Let’s love our Māori place names!

Earlier this week, Stuff.co.nz published an article about how shortening place names – especially Māori names – can be disrespectful. Personally, I’m thrilled someone has finally spoken up about this practise.

I have always disliked seeing and hearing place names used in a way that the namer never intended. Even back when I was growing up in Glen Innes, Auckland, I was a reluctant ‘G.I’ girl – preferring to go against the crowd and to say the name in full.

These feelings were only heightened when I started my te reo Māori journey 15 years ago. At the time, I was living in Kihikihi just south of Te Awamutu and often heard these two places referred to as KiKi and T.A. While the shortening of these names and other places around New Zealand is often seen as a sign of affection, I can’t help but feel that it also shows a reluctance to put in the effort to try and pronounce words correctly.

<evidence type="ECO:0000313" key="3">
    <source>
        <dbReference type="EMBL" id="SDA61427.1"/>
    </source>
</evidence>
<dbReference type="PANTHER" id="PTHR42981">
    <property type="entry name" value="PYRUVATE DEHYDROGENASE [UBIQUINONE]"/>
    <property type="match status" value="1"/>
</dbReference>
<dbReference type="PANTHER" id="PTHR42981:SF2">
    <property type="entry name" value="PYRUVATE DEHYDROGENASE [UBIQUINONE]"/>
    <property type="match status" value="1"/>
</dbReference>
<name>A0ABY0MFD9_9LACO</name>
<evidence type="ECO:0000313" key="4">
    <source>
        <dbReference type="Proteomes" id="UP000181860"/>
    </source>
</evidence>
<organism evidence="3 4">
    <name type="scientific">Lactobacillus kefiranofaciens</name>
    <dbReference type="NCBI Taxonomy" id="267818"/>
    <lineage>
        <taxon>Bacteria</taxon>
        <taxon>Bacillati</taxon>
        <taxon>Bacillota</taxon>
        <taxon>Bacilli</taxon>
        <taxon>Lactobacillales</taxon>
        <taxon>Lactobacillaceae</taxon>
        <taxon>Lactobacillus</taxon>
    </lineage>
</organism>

I understand that I might come across as somewhat precious. But the thing is, I love how there is so much meaning and history that exists in a place name. Māori names in particular often tell the story of a resource or landmark specific to that place, or recognise a strong ancestor. When we shorten those names we not only lose their literal meaning, but in my opinion, we also disrespect the mana of their story.

On a personal level, I also just love listening to the language when it is spoken. Māori is such a beautiful, rhythmic language. And, best of all, Māori words are really not that hard to pronounce! If you learn to pronounce the vowel sounds and remember to put a break after every vowel, you’ll find that your pronunciation will improve markedly in a very short space of time! And, fortunately for us, we are surrounded by signposts of Māori place names to provide us with plenty of practice.

So while it may be a sign of affection to call a loved one by a nickname – one that symbolises your relationship to them – the same isn’t necessarily true when we shorten place names.

This is why I never considered uttering “The Naki” during my recent visit to Taranaki, and why you won’t hear me calling Waikouaiti “Whack a White”.